The Franklin Postal Station on the corner of Second and Randolph St. was built in an Art Deco style known as WPA Moderne. The architectural style was named for the Works Progress Administration, the agency created by the Franklin D. Roosevelt administration during the Great Depression to supply jobs for out of work laborers.
Post offices of a similar style can be found throughout the United States, but Napa’s 1933 post office is notable for its exterior friezes of shields and eagles and its ornate lobby complete with impressive woodwork and marble wainscoting. The building’s cornerstone was laid May 7, 1933 to great fanfare. Napa’s Masons paraded in front of the building and a time capsule was placed containing a city directory and a number of period newspapers.
During World War II the Franklin Postal Station played a role in an unfortunate part of local and national history. 165 men and women termed “enemy aliens,” mostly Japanese, German and Italian nationals, were forced to register here. Other residents, regardless of their citizenship status, were banned from living in the neighborhoods west of Jefferson St. and south of Third St. due to their country of origin. The culmination of this discrimination against residents with family origins among the Axis Powers of World War II was the removal of 42 Japanese residents to internment camps.
Designed by William H. Corlett, the local architect responsible for the Plaza Hotel and the old St. Helena Public Library Building, it was one of Corlett’s last works. The building underwent a remodel in 1965, adding offices to the basement and a ramp to the exterior. Even after the remodel, the postal station still retains most of Corlett’s architectural flourishes, most visible on the building’s exterior and in the ornate lobby area.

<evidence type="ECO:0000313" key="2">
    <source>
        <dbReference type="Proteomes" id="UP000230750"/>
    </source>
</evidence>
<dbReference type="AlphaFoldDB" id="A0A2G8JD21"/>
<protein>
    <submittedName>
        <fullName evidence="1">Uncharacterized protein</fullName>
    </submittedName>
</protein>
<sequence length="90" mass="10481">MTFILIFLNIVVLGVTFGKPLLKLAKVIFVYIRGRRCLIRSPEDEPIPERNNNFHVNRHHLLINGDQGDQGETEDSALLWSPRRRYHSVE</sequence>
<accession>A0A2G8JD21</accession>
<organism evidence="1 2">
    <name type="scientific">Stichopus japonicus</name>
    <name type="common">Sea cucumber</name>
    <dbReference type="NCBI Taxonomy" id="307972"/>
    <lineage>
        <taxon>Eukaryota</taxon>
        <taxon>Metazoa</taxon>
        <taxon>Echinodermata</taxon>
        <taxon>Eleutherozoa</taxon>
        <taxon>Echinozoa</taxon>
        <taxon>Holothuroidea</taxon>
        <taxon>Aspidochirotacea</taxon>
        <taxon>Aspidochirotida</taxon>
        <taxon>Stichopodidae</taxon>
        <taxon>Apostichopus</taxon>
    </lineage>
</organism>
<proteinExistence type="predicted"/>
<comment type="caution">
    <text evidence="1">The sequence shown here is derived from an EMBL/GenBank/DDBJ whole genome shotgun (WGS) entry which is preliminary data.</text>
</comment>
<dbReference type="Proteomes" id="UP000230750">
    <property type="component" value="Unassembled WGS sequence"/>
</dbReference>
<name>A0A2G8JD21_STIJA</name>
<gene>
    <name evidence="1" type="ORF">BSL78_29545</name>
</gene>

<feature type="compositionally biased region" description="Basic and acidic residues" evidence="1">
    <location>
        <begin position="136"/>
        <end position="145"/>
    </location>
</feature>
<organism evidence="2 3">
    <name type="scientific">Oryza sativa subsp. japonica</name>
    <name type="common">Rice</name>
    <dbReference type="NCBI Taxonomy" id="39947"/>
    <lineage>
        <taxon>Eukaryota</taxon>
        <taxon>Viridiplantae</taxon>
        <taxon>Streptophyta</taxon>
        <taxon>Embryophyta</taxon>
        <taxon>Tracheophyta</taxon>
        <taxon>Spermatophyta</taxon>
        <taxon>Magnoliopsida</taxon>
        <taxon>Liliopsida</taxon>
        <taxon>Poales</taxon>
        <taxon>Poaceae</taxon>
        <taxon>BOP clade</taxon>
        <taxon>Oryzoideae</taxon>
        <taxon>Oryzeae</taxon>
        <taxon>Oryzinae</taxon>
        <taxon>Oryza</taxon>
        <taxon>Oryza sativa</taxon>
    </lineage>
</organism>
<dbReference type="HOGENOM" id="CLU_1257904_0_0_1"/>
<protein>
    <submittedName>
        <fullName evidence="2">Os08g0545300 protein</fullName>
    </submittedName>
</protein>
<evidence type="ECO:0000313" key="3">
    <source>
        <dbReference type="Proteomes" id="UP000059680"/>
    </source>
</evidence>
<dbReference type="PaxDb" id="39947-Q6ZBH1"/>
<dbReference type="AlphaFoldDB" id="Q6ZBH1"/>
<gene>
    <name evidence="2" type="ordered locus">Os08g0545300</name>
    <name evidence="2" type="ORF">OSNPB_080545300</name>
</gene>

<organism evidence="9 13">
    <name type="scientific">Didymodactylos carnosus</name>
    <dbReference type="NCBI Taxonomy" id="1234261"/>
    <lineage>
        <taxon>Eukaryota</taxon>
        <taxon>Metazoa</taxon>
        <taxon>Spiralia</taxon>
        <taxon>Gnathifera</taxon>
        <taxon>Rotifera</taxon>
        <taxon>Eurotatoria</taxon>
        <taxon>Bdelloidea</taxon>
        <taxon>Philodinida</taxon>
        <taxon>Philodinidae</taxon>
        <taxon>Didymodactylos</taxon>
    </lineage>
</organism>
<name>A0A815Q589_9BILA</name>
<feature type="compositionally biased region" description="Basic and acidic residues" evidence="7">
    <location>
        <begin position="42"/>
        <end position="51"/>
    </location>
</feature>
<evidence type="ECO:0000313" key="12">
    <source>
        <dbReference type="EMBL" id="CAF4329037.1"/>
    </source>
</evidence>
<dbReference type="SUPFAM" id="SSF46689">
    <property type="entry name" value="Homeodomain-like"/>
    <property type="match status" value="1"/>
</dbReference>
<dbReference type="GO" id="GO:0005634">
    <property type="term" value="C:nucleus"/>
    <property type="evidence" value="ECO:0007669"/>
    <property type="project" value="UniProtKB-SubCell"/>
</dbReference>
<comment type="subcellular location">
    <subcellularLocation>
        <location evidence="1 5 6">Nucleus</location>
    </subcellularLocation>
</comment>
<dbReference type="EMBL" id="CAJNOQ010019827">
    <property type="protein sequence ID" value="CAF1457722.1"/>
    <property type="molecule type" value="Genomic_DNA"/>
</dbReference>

August 2014's South Napa Quake was particularly trying for postal customers. Both the historical downtown post office and the newer main office on Trancas St. suffered damage, leading to months of closures. Downtown's Franklin Postal Station was particularly hard hit with large cracks visible in the building's exterior. The damage also trapped mail in the 1933 for months due to fears that asbestos may have contaminated the facility. While the city's main post office was able to reopen, the Franklin Station will likely require years in order to repair damages,
After months of silence from the postal service on the building's fate, in June 2015 the Post Office received the unfortunate distinction of topping Napa County Landmarks' annual Ten Threatened Treasures list. Days later the postal service announced a proposal to demolish the historic building. Despite the news Napa's community development directory Steve Tooker struck a cautiously optimistic tone stating, "We are hopeful that the Post Office does not turn is back on the history of this wonderful building and use and its importance to Napa's downtown and community as a whole.”